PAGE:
Popular e-mail application, Microsoft Outlook recently fell prey to hackers who breached into one of its customer care staff’s accounts and stole the personal credentials of non-corporate users registered on Hotmail and MSN, as reported by Motherboard. The hackers then used the info to commit cryptocurrency-related theft from 1 January to 28 March.
Confirming the cyber-attack to Tech Crunch, Microsoft stated that it immediately disabled the infiltrated account and sent out notices to all the affected individuals informing them about their action and warning them against sharing their personal info with unknown people over the mail. Microsoft also revealed that the perpetrators targeted only non-corporate individuals and no institutional users have reported any unusual activities.
Even though the hacker’s window (the staff’s account) to the attack has been closed and Microsoft has increased the security of the affected accounts, the tech giant has still advised its users to change their passwords and settings. The notice sent out by Microsoft leaves a lot of questions unanswered as to how many users were targeted, to which regions they belonged and how the hackers got hold of the staff’s account details.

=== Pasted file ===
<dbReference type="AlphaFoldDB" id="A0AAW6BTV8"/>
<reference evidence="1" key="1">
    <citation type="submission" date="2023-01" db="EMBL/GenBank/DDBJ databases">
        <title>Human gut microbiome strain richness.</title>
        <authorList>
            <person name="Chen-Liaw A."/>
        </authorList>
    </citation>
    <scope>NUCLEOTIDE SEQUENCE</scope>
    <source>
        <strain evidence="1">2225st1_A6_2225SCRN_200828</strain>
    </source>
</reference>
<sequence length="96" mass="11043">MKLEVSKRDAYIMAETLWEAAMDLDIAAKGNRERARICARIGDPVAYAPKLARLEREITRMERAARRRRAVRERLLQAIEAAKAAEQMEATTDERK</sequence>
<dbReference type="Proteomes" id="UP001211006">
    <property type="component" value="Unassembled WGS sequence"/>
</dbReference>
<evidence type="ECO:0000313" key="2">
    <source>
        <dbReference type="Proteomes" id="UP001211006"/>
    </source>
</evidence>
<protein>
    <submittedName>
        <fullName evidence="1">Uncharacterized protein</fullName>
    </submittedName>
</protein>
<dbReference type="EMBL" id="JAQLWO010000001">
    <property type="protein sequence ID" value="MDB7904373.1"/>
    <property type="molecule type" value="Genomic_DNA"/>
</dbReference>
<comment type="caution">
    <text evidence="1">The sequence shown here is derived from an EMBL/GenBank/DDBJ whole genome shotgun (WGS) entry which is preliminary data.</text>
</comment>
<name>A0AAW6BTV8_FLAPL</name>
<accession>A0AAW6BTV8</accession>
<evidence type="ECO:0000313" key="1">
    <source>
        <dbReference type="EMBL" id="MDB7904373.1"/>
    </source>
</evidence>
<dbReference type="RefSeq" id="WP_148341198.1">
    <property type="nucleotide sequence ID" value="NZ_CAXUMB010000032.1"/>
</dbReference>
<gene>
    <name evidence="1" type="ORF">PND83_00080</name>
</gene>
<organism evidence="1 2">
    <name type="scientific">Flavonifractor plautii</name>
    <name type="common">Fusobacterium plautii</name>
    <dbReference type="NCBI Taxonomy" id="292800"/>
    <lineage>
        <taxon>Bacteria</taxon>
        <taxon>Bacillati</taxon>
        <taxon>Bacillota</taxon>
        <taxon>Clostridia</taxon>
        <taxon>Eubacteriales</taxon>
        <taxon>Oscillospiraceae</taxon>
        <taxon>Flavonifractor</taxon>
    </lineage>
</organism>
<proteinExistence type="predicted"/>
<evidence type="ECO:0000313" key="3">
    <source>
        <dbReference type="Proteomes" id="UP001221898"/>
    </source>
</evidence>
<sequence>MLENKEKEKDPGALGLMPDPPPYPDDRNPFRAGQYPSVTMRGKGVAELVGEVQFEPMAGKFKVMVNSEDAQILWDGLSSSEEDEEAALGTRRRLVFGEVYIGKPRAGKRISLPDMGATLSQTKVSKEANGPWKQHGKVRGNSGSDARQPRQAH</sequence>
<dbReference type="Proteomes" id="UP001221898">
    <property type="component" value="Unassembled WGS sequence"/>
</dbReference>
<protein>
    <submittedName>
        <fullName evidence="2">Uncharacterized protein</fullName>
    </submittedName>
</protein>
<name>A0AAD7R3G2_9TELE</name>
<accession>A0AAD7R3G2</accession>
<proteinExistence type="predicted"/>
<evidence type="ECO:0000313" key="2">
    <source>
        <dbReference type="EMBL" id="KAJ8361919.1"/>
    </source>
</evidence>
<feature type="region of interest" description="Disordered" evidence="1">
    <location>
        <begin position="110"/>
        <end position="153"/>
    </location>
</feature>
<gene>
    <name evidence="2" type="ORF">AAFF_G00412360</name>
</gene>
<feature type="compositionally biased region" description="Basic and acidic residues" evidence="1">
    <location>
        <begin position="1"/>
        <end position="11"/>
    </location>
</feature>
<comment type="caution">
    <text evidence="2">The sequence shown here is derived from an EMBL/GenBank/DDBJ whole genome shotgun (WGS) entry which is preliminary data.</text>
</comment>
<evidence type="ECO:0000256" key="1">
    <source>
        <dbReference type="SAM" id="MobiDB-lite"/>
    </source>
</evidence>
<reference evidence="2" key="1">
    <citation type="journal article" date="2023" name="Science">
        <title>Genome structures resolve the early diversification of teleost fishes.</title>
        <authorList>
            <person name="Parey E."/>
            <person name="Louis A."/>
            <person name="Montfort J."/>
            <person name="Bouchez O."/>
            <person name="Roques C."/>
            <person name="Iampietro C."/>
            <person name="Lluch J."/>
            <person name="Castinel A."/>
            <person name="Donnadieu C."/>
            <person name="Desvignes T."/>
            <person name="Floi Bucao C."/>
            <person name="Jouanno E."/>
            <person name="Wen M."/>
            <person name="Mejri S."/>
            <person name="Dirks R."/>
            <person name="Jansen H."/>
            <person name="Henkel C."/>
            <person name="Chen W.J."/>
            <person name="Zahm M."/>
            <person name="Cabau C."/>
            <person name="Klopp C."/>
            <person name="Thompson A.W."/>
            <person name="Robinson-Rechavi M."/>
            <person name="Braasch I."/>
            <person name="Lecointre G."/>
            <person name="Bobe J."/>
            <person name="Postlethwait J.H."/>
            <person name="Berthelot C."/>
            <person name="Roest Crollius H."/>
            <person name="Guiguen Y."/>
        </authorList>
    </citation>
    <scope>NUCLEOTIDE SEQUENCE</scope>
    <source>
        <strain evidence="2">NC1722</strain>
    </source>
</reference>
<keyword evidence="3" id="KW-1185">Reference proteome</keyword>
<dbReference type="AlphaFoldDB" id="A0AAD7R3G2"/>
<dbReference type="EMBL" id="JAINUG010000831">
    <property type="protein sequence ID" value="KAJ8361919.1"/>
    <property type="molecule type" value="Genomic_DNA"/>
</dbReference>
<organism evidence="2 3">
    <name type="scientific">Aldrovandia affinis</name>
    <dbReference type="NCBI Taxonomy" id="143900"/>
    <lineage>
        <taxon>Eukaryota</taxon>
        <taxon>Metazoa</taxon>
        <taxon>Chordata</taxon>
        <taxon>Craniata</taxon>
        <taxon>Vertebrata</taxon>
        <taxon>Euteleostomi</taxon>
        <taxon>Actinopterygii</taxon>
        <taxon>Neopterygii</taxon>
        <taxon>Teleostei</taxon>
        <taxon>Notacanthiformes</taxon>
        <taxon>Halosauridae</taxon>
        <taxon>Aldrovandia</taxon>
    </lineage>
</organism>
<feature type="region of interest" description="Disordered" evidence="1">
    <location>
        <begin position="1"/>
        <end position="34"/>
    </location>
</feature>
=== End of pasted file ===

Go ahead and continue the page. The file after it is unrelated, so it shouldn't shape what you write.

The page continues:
Meanwhile, many victims have shared their side of the ordeal on various social media platforms. According to one of the accounts, the hackers had broken into the individual’s personal mail and used it to change his Kraken Wallet’s password after which they stole a Bitcoin that at that time amounted to $5,260.
The hackers had also enabled a feature in Outlook that automatically transferred all Kraken related emails to the trash (so that it doesn’t come to the notice of the owner) and forwarded them to another email, which the owner suspected may belong to the attacker. The complainant also noted, however, that he was not using two-factor authentication on his Kraken account, which may have avoided the theft. Other complainants expressed anger against Microsoft for not taking the matter seriously enough and ignoring their emails. If that has been the case, it is unfortunate, to say the least, considering today’s climate which is rife with cybercrimes. In such a scenario, a company like Microsoft has a greater responsibility to safeguard the privacy and security of its Outlook and MSN users.